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Bhagwandas Madanlal Vs. NabIn Chandra Choudhury - Court Judgment

LegalCrystal Citation
SubjectCivil
CourtKolkata
Decided On
Reported inAIR1933Cal337
AppellantBhagwandas Madanlal
RespondentNabIn Chandra Choudhury
Cases ReferredJia Bai v. Joharmull Bothra
Excerpt:
- .....the decree-holder, appellant in this appeal, obtained a decree against the firm kailas chandra sashi bhusan roy on 13th august 1929. the application for execution of the decree so passed in favour of the decree-holder was made on 15th november 1930. on 19th december 1930, the judgment-debtor sashi bhusan roy was brought under arrest. sashi bhusan roy and he filed a petition of objection under section 47, civil p.c.2. it appears from the order recorded in the order sheet of the execution case on 19th december 1930, that the judgment-debtor sashi bhusan roy was released on his furnishing security 'to the extent of the dues, for surrendering himself to court if this section 47 petition fails.' the security was in due course furnished, and on 20th december 1930, the security bond filed.....
Judgment:

Guha, J.

1. The decree-holder, appellant in this appeal, obtained a decree against the firm Kailas Chandra Sashi Bhusan Roy on 13th August 1929. The application for execution of the decree so passed in favour of the decree-holder was made on 15th November 1930. On 19th December 1930, the judgment-debtor Sashi Bhusan Roy was brought under arrest. Sashi Bhusan Roy and he filed a petition of objection under Section 47, Civil P.C.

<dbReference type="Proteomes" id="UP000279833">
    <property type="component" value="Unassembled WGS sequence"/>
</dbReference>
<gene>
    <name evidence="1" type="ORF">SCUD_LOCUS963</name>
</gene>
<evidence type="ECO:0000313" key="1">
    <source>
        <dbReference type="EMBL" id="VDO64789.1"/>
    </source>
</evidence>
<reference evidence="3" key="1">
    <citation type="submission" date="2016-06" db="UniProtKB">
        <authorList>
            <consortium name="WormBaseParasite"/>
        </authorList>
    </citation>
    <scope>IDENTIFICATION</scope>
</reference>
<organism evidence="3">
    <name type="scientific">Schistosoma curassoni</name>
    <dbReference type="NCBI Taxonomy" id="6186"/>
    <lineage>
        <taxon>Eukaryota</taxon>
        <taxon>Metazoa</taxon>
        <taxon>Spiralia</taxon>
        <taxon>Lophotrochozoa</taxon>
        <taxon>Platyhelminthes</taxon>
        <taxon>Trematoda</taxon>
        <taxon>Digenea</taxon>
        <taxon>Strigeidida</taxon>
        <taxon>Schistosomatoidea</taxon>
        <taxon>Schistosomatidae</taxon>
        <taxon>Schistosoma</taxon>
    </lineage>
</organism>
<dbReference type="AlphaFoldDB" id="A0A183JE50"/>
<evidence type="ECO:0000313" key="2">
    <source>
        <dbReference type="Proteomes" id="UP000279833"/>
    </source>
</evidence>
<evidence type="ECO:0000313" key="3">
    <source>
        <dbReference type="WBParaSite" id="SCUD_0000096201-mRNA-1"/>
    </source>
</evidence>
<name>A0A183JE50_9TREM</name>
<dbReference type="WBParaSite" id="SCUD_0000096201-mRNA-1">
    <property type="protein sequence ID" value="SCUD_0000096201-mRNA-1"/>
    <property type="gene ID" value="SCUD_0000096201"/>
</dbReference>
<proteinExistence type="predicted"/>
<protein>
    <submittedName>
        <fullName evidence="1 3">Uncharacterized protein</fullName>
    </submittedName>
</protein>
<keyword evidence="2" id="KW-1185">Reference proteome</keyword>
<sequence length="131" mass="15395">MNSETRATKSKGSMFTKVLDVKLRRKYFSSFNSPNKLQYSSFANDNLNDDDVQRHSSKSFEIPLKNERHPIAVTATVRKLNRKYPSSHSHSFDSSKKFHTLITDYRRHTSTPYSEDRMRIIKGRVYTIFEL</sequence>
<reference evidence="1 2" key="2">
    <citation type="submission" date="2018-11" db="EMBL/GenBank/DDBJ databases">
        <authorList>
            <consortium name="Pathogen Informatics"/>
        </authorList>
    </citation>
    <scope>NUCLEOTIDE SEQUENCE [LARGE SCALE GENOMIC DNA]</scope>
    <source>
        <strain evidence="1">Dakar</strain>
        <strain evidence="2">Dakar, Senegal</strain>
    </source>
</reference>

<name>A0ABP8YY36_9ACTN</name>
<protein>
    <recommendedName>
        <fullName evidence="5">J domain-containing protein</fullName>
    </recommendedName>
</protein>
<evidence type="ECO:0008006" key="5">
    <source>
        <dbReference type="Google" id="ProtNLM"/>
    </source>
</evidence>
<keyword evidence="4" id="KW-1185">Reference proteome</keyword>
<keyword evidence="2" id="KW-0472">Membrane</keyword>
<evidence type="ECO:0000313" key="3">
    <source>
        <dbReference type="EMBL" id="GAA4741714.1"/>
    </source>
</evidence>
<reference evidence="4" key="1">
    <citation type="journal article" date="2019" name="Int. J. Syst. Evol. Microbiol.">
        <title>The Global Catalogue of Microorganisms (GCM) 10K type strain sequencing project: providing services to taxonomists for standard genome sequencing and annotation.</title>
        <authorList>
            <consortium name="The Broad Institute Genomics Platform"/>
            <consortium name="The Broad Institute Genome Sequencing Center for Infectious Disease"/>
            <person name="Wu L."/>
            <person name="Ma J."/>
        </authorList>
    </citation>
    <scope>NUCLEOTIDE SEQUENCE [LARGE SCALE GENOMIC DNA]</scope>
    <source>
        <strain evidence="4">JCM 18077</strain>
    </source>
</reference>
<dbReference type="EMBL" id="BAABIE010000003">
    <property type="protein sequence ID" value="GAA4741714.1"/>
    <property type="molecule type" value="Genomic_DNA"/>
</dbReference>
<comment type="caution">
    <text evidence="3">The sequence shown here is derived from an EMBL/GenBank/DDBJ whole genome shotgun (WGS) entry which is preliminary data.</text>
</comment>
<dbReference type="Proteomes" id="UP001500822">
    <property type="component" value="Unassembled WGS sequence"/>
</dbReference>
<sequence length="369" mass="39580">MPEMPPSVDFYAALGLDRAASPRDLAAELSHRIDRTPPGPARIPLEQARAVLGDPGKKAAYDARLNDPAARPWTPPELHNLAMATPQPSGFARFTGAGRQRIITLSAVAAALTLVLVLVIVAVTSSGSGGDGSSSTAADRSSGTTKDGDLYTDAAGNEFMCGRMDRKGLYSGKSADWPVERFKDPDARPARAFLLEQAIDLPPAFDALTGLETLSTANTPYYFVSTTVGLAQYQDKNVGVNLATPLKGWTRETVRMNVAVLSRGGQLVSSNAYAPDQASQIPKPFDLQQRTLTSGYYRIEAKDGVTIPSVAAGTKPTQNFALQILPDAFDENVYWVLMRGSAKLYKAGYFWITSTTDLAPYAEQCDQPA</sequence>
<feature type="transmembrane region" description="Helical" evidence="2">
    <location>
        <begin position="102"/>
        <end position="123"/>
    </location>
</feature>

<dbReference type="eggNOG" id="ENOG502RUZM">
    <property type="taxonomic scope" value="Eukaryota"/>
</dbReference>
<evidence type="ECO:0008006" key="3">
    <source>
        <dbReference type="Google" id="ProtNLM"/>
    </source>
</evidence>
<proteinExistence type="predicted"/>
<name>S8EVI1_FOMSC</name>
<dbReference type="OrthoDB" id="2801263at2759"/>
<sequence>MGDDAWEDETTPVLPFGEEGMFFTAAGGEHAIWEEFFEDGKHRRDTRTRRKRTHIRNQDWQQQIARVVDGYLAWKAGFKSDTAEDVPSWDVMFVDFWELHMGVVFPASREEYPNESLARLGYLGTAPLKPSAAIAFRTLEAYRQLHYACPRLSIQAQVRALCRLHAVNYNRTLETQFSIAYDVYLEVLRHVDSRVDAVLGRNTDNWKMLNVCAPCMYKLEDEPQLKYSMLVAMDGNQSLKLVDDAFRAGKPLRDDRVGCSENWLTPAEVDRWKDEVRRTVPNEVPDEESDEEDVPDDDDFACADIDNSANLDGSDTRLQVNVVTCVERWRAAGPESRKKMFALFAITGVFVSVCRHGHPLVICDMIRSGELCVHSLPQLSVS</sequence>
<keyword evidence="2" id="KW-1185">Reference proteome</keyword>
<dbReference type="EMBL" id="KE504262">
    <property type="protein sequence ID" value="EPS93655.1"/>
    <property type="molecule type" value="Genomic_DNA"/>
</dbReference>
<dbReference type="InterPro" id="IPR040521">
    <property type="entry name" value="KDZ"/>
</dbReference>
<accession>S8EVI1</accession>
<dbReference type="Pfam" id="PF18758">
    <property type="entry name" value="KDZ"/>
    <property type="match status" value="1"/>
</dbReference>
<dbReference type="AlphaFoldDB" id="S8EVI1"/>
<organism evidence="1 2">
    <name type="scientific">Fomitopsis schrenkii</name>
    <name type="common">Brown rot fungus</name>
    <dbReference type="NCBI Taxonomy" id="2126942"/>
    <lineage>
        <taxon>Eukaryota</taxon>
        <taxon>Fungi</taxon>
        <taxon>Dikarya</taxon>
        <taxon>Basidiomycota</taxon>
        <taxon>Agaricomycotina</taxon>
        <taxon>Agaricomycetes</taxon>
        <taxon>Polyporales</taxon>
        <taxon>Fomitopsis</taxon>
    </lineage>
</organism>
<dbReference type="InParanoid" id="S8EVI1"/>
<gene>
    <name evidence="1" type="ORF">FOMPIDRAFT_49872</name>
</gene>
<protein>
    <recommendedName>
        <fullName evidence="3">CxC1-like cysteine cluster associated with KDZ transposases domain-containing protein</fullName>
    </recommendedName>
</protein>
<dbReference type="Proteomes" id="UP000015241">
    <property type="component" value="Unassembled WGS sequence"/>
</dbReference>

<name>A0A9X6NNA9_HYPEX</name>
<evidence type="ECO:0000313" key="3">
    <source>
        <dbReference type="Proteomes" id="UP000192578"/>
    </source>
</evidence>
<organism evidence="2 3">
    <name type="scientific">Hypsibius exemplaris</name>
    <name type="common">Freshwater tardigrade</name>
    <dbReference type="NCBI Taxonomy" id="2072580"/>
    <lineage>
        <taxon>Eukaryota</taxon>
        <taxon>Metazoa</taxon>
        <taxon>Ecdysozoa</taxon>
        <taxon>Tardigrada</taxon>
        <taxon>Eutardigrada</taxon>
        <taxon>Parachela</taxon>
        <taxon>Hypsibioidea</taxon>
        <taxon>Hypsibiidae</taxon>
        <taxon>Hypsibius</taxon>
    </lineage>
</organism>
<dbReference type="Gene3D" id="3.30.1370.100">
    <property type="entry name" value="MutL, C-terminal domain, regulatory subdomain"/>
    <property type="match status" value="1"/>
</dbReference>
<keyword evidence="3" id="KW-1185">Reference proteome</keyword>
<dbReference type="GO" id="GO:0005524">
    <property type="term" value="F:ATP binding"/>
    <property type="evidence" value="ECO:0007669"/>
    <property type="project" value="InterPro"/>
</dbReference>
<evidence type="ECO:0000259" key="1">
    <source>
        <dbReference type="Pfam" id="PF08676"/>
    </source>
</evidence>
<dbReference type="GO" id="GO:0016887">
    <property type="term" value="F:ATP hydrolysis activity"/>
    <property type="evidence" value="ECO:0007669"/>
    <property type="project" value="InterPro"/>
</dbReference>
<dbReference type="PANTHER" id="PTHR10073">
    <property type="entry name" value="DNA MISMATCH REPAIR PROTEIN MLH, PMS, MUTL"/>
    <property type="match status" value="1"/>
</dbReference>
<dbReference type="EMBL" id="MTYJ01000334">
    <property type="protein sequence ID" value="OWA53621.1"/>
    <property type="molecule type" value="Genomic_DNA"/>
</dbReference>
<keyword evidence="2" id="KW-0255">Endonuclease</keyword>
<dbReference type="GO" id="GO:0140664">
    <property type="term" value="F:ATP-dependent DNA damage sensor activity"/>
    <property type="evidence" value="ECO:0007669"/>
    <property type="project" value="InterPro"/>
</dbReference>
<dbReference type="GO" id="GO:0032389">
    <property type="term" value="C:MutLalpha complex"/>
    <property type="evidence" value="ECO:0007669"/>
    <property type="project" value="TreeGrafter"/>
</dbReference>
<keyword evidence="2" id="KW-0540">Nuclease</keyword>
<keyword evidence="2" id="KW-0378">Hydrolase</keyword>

2. It appears from the order recorded in the order sheet of the Execution case on 19th December 1930, that the judgment-debtor Sashi Bhusan Roy was released on his furnishing security 'to the extent of the dues, for surrendering himself to Court if this Section 47 petition fails.' The security was in due course furnished, and on 20th December 1930, the security bond filed by the respondent in this appeal, Nabin Chandra Chowdhuri, was accepted, and the judgment-debtor Sashi Bhusan Roy was released. The application under Section 47 of the Code came to be dismissed by the Executing Court on 21st April 1931. In the intervening period, i.e. the period from 20th December 1930 to 21st April 1931, an attempt was made by the judgment-debtor Sashi Bhusan Roy to pay up the decretal dues in instalments. An attempt was also made with the consent of the decree-holder for production of a surety, so far as the satisfaction of the decretal dues by instalments was concerned. These attempts on the part of the judgment-debtor however failed. On 28th April 1930, after the dismissal of the application under Section 47 of the Code, there was an application filed in Court by the judgment-debtor containing the definite statement that he was surrendering himself and was going to make a payment of Rs. 50 towards the decretal dues. This amount of Rs. 50 was received by the pleader for the decree-holder on that very date.